Review – Gone Home


Your family has vanished, but the shitiness stayed behind.

Gone Home is the latest miracle of video games brought unto us mortals by the Fullbright Company for the PC. Gone Home was met with outrageously high scores on release by sites like IGN and Polygon and praised for its artistic puzzle gameplay, and frankly, these scores don’t even come close to the magnificent gem that Fullbright sculpted from the finest foundation. Gone Home is simply a beautiful game that transcends previous expectations set by previous games and rests atop a new throne of video game heaven in all of its divine-

Oh, I’m not being paid for this?

Gone Home is probably the most overhyped piece of shit since The Last of Us, and the fact that Polygon had the nerve to give this game A PERFECT SCORE simply enrages me. For those who don’t know, Gone Home is an first person puzzle game set in a 2spooky4me mansion where you play as a young woman piecing together clues left behind by your now vanished family. Designed to be a story driven game where exposition is revealed through solving puzzles, Gone Home fails in the most important department of video games, which is gameplay, in an attempt to pass off as an emotional deep story telling experience.

Do I hate story telling games? Well, not at all, but the simple point is that I’m playing a video GAME. I’m here for the goddamn gameplay! Sure, other games resemble Gone Home’s puzzle like nature, like the popular game Miasmata for PC, where you explore an island while evading an enigmatic beast. The difference between Miasmata and Gone Home is that Miasmata is actually engaging in the fact that you’re curious as to why you’re on Jurrasic Park from the forgotten circle of Hell, as opposed to Gone Home’s “Huh. Maybe my family moved?” central plot.

And the worst part about this game? Is it the fact that this is some shallow attempt to cover up a bad game with “It’s too artsy for you. You wouldn’t get it” bullshit? No. the real crime here is the fact that people paid the full price for this, which was $20, for a game you can beat in less time than it takes to cook a microwave dinner.


There you go. Salisbury and potatoes takes longer to cook than this game takes to beat.


I’m sorry, but if you bought this and praise it for innovation, you’ve got some serious issues in your priorities, as a shoddy attempt at being deep and emotional isn’t worth $20 and a shitty time. I pirated this game since I was doubtful, and I’m glad I didn’t spend money in this. I went in blind and beat it in an hour and a half, and if I paid full price on this, I’d probably have to kill myself. Twice.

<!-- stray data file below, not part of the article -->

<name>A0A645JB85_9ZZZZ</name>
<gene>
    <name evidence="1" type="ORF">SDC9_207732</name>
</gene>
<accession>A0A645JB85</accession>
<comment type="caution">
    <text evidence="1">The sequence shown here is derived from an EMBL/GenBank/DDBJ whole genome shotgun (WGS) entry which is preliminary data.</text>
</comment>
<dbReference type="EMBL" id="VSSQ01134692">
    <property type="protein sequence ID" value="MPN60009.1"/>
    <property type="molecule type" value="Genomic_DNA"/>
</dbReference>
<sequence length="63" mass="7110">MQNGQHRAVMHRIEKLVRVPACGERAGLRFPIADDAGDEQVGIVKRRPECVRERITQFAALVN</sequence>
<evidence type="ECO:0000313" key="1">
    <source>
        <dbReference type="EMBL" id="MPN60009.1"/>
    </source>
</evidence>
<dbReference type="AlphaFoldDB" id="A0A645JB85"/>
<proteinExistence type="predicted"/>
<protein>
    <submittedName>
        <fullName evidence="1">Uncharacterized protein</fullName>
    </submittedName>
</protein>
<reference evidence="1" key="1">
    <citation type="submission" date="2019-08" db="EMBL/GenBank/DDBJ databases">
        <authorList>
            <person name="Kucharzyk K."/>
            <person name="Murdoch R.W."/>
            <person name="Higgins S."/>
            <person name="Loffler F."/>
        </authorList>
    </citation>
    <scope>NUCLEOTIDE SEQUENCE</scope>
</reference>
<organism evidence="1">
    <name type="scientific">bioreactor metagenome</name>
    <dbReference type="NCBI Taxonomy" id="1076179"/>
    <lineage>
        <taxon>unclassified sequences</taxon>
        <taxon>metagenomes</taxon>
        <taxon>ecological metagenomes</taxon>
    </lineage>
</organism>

There are games that are considered artistic example that games wish they could achieve, like the frequently brought up Shadow of the Colossus, but Gone Home is probably the biggest sack of shit to occur in quite a while. If I worked at Polygon and didn’t suck the cock of anyone who paid for a good review, it’d get a 4/10 if I was in a good mood.

This game is shit. I’m so mad now.1375079981818


7 responses to “Review – Gone Home

    • It’s not completely terrible, as the writing is okay, but for $20? I’d rather look at a different game. It’s a good “I have about an hour and a half to burn” kind of games, but it’s really blown out of proportion for its size.

      • Well, I’ve been following Fullbright and Gone Home for a while now. This game really does seem up my alley, but I’m also into adventure games. About the only thing that is preventing me from playing it is the price, because I don’t often see adventure games for over $14 (big fish games). But it looks good. I’ll have to keep watching Steam sales.

        • Miasmata is a good one, too, and it should be pretty cheap these days. Stay away from Dear Esther though; you literally walk through the game to listen to dialogue you can hear on Youtube. Can’t really think of any more games like this at the moment :u

  1. You’re on a roll today–another funny and incisive review. I think you may be going a *little* hard on this, though.

    Before I begin I’ll admit I haven’t played this, so feel free to correct me if any of my analysis is wrong, but a couple of points:

    1: Other (much more highly regarded) games can be beaten in almost equally short amounts of time. For instance, the original Clock Tower can end almost as soon as it begins if you decide to just drive off, but of course you get a bad ending. Is Gone Home the same way, or is the 2 minutes all it takes to get the best (or only) ending?

    2: To be fair, you didn’t say a word about the story. How *is* the story? I mean, maybe if it’s Elmore Leonard (RIP ;_; ) level quality, it may make up for the lack of gameplay, but…then again, I doubt it is. XD

    • But Clock Tower was fun because of multiple endings and suspenseful chases. GH has one that I know of, and I’ve beaten it twice as of now. It gives off a horror vibe, but nothing can harm you or anything, so there’s no actual threat.. The story is tolerable, and it would’ve been fine with good gameplay, but it fell short on both subjects and makes you wish you played somethin else.

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